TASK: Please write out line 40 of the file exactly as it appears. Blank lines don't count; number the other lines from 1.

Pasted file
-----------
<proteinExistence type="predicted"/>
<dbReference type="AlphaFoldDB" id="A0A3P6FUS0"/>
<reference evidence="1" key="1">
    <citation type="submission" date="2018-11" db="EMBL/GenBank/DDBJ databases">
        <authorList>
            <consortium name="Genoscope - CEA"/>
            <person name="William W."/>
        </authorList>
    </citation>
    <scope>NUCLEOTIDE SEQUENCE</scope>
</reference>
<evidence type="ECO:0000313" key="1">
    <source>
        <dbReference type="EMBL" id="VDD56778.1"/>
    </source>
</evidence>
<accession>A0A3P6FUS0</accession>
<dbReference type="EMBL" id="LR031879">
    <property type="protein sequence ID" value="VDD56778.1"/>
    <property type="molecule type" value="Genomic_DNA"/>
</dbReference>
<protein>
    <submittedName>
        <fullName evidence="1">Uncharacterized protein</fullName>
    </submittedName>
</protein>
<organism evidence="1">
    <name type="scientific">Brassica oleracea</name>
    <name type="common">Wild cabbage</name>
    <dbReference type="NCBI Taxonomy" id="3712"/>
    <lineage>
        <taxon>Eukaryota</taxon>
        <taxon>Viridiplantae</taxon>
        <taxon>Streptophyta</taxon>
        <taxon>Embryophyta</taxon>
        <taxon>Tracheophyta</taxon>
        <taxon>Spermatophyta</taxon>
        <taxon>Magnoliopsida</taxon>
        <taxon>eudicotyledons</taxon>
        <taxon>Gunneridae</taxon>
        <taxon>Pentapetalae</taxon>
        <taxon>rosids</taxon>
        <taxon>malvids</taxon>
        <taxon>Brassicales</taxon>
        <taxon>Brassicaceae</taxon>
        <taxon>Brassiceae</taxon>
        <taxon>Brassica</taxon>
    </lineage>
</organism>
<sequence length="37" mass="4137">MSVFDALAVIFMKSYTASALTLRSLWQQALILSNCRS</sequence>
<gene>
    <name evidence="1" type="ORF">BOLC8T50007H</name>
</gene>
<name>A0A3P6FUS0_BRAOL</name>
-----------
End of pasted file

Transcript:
        <taxon>Gunneridae</taxon>